Philanthropist and entrepreneur Richard Acheampong Launches ‘Books4Buildings’ to Transform African Education

Ghana High Commissioner, His Excellency Papa Owusu-Ankomah and Richard Acheampong at GUBA Awards

Ghanaian-born lawyer, philanthropist, author and entrepreneur Richard Acheampong, father of the first UK Children’s Parliament Prime Minister, Harry Acheamong, 12, has embarked on a transformative journey to revolutionise education across Africa.

His innovative ‘Books4Buildings’ programme, launched in partnership with the UK Children’s Parliament, aims to harness the power of storytelling to fund sustainable infrastructure projects in African schools.

The initiative kicked off with a remarkable success story at Acheampong’s alma mater, Nkonya Senior Secondary School (NKOSEC) in Ghana. Established in 1964, NKOSEC played a pivotal role in shaping Acheampong’s future. However, during a visit in December 2023, he and his wife, Joan Adwoa Asare, were dismayed by the dilapidated state of the girls’ dormitory sanitary facilities.

“Seeing the conditions our young women were enduring was heart-wrenching,” Acheampong said. “We knew we had to act fast. NKOSEC gave me the foundation for my success, and it was time to give back.”

Acheampong turned to his recently published autobiography, “Crushed But Not Destroyed,” as the catalyst for change. Investing $30,000 from the book’s proceeds, he funded the construction of a modern toilet facility for the girls’ dormitory and the completion of a long-stalled bathroom project that had languished for 12 years due to lack of funds.

The project’s swift execution is a testament to Acheampong’s business acumen. Property company, E Mensah Construction, delivered the facilities in a record 120 days – a third of the typical construction timeline – while staying within budget. This efficiency has set a new standard for infrastructure development in the region.

“Their gift is a beacon of hope,” said NKOSEC’s Headmaster, Ernest Etornam Parku, Acheampong’s former schoolmate. “It has significantly enhanced the health, comfort, and learning environment for our female students. The Acheampongs’ prompt action, when our appeals for assistance went unanswered for years, has deeply moved us.”

But for Acheampong, this is just the beginning. ‘Books4Buildings’ is now inviting young people across Ghana to submit their story ideas. The best narratives will be published by Acheampong’s company, Flybooks, with profits earmarked for further sustainable infrastructure projects across Ghana.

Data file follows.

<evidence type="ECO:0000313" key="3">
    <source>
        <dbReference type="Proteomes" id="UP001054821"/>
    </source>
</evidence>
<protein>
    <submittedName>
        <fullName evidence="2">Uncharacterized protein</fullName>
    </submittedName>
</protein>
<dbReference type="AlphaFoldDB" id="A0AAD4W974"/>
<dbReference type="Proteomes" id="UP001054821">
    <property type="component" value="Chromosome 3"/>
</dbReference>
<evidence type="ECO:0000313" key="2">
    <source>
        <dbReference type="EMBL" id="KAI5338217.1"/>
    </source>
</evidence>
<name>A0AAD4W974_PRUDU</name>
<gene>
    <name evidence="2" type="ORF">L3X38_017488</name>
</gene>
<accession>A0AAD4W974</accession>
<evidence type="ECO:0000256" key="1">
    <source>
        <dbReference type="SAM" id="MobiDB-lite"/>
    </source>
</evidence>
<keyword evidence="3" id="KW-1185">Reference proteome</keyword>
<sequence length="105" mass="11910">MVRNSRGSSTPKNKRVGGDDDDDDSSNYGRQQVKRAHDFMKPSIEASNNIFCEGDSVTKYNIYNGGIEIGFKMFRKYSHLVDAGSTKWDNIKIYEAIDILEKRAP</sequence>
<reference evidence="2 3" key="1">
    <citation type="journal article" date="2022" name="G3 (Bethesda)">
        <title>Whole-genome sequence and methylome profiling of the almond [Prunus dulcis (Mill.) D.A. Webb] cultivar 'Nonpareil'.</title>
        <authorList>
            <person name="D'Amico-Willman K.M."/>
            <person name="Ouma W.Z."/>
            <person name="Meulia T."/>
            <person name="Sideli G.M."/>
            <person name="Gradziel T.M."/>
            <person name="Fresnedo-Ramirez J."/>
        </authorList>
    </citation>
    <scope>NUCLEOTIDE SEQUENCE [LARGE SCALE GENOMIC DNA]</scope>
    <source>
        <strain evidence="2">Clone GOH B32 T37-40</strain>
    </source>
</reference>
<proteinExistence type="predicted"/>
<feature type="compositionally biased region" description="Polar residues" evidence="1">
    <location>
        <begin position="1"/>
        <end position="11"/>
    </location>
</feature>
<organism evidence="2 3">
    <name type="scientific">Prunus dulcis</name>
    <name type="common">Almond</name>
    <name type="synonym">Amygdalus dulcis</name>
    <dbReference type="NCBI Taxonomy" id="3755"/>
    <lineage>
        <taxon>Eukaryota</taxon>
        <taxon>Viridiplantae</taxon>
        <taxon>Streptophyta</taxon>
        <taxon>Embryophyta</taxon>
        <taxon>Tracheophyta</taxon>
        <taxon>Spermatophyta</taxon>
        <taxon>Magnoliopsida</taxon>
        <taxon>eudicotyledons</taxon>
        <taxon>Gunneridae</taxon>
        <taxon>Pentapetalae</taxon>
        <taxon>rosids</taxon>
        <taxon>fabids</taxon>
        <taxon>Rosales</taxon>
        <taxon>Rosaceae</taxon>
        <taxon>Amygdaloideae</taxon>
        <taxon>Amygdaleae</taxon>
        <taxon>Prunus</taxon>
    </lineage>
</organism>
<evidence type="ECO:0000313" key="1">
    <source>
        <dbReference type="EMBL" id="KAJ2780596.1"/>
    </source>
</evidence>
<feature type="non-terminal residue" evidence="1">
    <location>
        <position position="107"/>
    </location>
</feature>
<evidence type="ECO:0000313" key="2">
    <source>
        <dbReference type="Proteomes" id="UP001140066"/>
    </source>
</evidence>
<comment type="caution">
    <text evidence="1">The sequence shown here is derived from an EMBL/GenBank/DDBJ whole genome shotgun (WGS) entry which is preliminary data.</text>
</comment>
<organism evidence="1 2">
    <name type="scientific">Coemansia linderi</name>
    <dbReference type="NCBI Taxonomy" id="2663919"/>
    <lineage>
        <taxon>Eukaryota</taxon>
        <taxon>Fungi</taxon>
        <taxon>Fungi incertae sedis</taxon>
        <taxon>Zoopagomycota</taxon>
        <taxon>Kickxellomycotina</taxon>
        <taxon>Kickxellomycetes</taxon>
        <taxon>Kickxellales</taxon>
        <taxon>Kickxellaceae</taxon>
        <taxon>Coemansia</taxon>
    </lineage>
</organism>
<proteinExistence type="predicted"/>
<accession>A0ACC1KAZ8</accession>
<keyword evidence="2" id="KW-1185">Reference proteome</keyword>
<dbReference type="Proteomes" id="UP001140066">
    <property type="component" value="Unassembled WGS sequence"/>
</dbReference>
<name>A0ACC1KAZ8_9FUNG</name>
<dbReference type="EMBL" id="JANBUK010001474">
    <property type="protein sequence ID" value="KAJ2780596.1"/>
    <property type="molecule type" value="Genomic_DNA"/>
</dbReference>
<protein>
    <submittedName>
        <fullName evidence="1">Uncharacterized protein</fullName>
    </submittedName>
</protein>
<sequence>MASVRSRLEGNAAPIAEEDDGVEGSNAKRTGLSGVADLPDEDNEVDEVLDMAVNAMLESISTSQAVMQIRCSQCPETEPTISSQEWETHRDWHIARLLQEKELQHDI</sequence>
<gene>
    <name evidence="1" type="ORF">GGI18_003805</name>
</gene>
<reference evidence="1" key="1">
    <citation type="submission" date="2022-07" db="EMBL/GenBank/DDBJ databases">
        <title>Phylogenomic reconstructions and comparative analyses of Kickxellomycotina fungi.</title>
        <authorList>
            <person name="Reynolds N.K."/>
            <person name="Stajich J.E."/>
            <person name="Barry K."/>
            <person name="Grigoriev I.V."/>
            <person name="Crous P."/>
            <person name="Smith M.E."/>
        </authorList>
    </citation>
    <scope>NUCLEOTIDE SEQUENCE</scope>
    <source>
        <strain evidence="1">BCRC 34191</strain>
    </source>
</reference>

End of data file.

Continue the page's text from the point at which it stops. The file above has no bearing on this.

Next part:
“We’re unlocking creativity and building futures simultaneously,” Acheampong explained. “Every book sold will contribute to more classrooms, washrooms, libraries, or sports facilities. It’s a sustainable cycle of empowerment through education and storytelling.”

The UK Children’s Parliament, known for empowering young voices in policy-making, sees this initiative as a game-changer. “Mr. Acheampong’s vision aligns perfectly with our mission,” a spokesperson stated. “By involving children in both the creative process and the transformation of their learning environments, we’re nurturing a generation of engaged, empathetic leaders.”

This model of ‘literary-led development’ has caught the attention of educators and policymakers. Dr. Amina Salifu, an education consultant in Accra, commented, “It’s ingenious. Not only does it address urgent infrastructure needs, but it also promotes literacy, creative thinking, and a sense of ownership among students. They’re not just beneficiaries; they’re active contributors to their schools’ betterment.”

Acheampong’s initiative is timely. UNESCO reports that over 90% of children in sub-Saharan Africa attend schools lacking basic facilities. ‘Books4Buildings’ offers a replicable, community-driven solution to this crisis.

As ‘Books4Buildings’ expands, Acheampong envisions a pan-African network of schools transformed by the power of their students’ stories. “Every child has a tale to tell,” he said. “Through ‘Books4Buildings’, those tales will build classrooms, fuel dreams, and reshape the future of African education.”